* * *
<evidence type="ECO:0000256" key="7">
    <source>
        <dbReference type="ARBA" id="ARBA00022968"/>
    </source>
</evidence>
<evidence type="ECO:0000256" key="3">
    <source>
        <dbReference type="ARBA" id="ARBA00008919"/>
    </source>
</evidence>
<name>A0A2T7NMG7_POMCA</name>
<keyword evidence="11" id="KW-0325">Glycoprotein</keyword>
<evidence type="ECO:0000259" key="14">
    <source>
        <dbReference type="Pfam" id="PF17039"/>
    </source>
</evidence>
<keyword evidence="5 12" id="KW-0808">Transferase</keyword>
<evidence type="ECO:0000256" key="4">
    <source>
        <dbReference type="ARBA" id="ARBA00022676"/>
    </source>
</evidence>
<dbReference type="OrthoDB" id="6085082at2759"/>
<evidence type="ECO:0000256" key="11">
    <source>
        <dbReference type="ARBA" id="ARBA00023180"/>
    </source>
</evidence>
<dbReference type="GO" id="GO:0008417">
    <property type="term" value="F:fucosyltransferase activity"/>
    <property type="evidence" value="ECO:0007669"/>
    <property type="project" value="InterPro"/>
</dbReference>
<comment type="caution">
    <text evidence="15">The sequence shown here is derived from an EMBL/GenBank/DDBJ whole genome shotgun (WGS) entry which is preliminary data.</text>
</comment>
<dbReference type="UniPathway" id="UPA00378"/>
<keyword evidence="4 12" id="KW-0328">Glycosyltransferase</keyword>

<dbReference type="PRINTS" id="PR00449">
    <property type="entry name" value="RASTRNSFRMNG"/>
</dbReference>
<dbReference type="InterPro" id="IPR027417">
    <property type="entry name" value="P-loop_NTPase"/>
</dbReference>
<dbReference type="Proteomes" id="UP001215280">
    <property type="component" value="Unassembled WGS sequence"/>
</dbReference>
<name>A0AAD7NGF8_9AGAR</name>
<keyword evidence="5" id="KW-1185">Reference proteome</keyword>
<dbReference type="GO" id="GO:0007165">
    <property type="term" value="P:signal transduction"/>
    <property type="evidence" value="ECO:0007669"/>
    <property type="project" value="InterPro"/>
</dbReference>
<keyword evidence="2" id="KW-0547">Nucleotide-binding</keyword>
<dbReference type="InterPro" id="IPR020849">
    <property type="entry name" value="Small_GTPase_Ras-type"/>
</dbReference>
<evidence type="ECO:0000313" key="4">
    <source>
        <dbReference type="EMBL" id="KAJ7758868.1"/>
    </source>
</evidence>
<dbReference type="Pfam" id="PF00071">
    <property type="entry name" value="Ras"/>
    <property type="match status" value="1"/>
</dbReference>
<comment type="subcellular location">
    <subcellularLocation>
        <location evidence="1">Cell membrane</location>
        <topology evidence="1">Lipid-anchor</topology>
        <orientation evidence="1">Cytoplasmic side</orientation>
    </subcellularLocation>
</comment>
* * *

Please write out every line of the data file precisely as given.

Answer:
<evidence type="ECO:0000256" key="7">
    <source>
        <dbReference type="ARBA" id="ARBA00022968"/>
    </source>
</evidence>
<evidence type="ECO:0000256" key="3">
    <source>
        <dbReference type="ARBA" id="ARBA00008919"/>
    </source>
</evidence>
<name>A0A2T7NMG7_POMCA</name>
<keyword evidence="11" id="KW-0325">Glycoprotein</keyword>
<evidence type="ECO:0000259" key="14">
    <source>
        <dbReference type="Pfam" id="PF17039"/>
    </source>
</evidence>
<keyword evidence="5 12" id="KW-0808">Transferase</keyword>
<evidence type="ECO:0000256" key="4">
    <source>
        <dbReference type="ARBA" id="ARBA00022676"/>
    </source>
</evidence>
<dbReference type="OrthoDB" id="6085082at2759"/>
<evidence type="ECO:0000256" key="11">
    <source>
        <dbReference type="ARBA" id="ARBA00023180"/>
    </source>
</evidence>
<dbReference type="GO" id="GO:0008417">
    <property type="term" value="F:fucosyltransferase activity"/>
    <property type="evidence" value="ECO:0007669"/>
    <property type="project" value="InterPro"/>
</dbReference>
<comment type="caution">
    <text evidence="15">The sequence shown here is derived from an EMBL/GenBank/DDBJ whole genome shotgun (WGS) entry which is preliminary data.</text>
</comment>
<dbReference type="UniPathway" id="UPA00378"/>
<keyword evidence="4 12" id="KW-0328">Glycosyltransferase</keyword>

<dbReference type="PRINTS" id="PR00449">
    <property type="entry name" value="RASTRNSFRMNG"/>
</dbReference>
<dbReference type="InterPro" id="IPR027417">
    <property type="entry name" value="P-loop_NTPase"/>
</dbReference>
<dbReference type="Proteomes" id="UP001215280">
    <property type="component" value="Unassembled WGS sequence"/>
</dbReference>
<name>A0AAD7NGF8_9AGAR</name>
<keyword evidence="5" id="KW-1185">Reference proteome</keyword>
<dbReference type="GO" id="GO:0007165">
    <property type="term" value="P:signal transduction"/>
    <property type="evidence" value="ECO:0007669"/>
    <property type="project" value="InterPro"/>
</dbReference>
<keyword evidence="2" id="KW-0547">Nucleotide-binding</keyword>
<dbReference type="InterPro" id="IPR020849">
    <property type="entry name" value="Small_GTPase_Ras-type"/>
</dbReference>
<evidence type="ECO:0000313" key="4">
    <source>
        <dbReference type="EMBL" id="KAJ7758868.1"/>
    </source>
</evidence>
<dbReference type="Pfam" id="PF00071">
    <property type="entry name" value="Ras"/>
    <property type="match status" value="1"/>
</dbReference>
<comment type="subcellular location">
    <subcellularLocation>
        <location evidence="1">Cell membrane</location>
        <topology evidence="1">Lipid-anchor</topology>
        <orientation evidence="1">Cytoplasmic side</orientation>
    </subcellularLocation>
</comment>